As the Best of 2011 series continues on MLSsoccer.com, we're counting down the 11 most important stories of the year in Major League Soccer. We'll take a look at one story per day from Dec. 21 until Dec. 31, when we unveil what our editors voted as the Story of the Year in MLS in 2011.
The countdown continues with No. 4, as contributor Charles Boehm looks back at Dwayne De Rosario's long journey to find a new home in D.C.
Toronto and Dwayne De Rosario were supposed to be a match made in heaven.
“In all of our years, and we’ve had some great players at D.C. United, I’ve never seen a better performance than what we got from Dwayne. The fact that he got three times as many votes from the players as the next-highest vote getter shows what his peers think of him.”
-D.C. United president and CEO Kevin Payne on DeRo's impact
A soccer-crazed city had waited and wondered while their native son climbed the heights, first in San Jose, then Houston. Fifty-one goals. Forty-two assists. Four MLS Cup championships. Three All-Star and Best XI nods. Two MLS Goals of the Year.
When he finally returned in 2008, delirium ensued among TFC supporters. He delivered the goods, too, creating, finishing and performing in the clutch. But victories remained too elusive, a trial at Scottish giants Celtic fizzled and the pay raise he felt had been promised never materialized, prompting a very public riposte after another typically audacious goal – the infamous check-signing celebration. It polarized the fan base and coined a stinging moniker: “MeRo.”
Barely two years after he arrived, he was shipped to New York as the final superstar ingredient for a team already full of them. As if that wasn’t enough tumult for a 30-something man with a family of five, the Red Bulls quickly abandoned that experiment and, shockingly, passed him to their deepest rivals, D.C. United, after just 13 games.
“I pretty much said, ‘This is a joke,’” De Rosario recalled to ESPN at season’s end. "I've never seen this before in my life. It's the end of my career and I'm being thrown all over the place and I'm trying to look after my family."
Perhaps it was wounded pride, or fear for his future, or just arriving at a club where his role and importance was clear, but the Canadian international responded like a man possessed. He scored or set up 10 of United’s next 12 goals, then produced arguably the greatest solo performance in league history on Sept. 24, dishing a visionary through ball to set up Andy Najar’s opener before reeling off three highlight-reel strikes in nine minutes to key a 4-1 victory over Real Salt Lake.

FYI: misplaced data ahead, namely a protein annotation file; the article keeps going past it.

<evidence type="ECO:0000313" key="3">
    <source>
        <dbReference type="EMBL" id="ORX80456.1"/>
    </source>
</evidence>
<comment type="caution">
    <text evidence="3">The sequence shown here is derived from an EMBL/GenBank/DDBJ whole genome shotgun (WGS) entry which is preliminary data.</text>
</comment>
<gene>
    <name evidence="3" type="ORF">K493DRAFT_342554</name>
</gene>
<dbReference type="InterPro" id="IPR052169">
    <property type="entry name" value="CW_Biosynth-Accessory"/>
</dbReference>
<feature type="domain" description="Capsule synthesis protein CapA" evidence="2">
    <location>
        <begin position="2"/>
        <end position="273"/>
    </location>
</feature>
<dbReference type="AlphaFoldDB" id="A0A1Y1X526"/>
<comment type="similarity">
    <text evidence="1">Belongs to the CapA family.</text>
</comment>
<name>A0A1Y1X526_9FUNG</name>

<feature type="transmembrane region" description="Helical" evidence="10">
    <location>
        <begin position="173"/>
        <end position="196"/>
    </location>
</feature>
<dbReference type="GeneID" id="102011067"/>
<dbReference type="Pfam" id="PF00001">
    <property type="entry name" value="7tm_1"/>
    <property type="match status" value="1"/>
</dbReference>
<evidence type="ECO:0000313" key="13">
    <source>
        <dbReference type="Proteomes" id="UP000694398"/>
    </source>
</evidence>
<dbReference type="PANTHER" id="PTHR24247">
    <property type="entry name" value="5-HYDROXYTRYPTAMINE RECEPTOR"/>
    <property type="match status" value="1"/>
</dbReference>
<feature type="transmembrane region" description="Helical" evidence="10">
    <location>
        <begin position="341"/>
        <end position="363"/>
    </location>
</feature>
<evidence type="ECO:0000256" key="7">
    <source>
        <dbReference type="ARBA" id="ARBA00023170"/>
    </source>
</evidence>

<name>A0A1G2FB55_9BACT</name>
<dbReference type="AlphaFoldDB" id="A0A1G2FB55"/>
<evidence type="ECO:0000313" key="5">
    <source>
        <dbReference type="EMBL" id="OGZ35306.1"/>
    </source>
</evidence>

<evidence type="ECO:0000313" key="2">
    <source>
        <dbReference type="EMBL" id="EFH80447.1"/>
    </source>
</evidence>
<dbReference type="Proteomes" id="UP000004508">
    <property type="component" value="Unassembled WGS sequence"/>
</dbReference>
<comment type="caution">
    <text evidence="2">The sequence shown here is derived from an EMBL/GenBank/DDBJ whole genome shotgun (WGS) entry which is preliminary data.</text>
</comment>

"D.C. United's Andy Najar: Where did this guy come from?"
“He was brilliant,” said RSL coach and former MLS goal king Jason Kreis. “He was brilliant.”
Despite DeRo’s herculean efforts, an October winless swoon scotched United’s playoff hopes. Yet with 13 goals and seven assists in a mere 17 starts, the impact of D.C.’s glittering new weapon was undeniable, a fact MLS awards voters recognized by selecting De Rosario as the league’s Most Valuable Player – the first player to win after being traded in midseason, and also the first to do so while missing out on the postseason.
Reveling in the footloose attacking role given to him by coach Ben Olsen, De Rosario seems liberated by his new locale and both parties are ready to sign a contract extension.
It might not be quite how the man from Malvern planned it, but he's found his match.
“I'm happy with where I am right now,” he told ESPN. “Me and the coaching staff have a real good understanding."
WATCH: MLS Cup Week All-Access: Dwayne De Rosario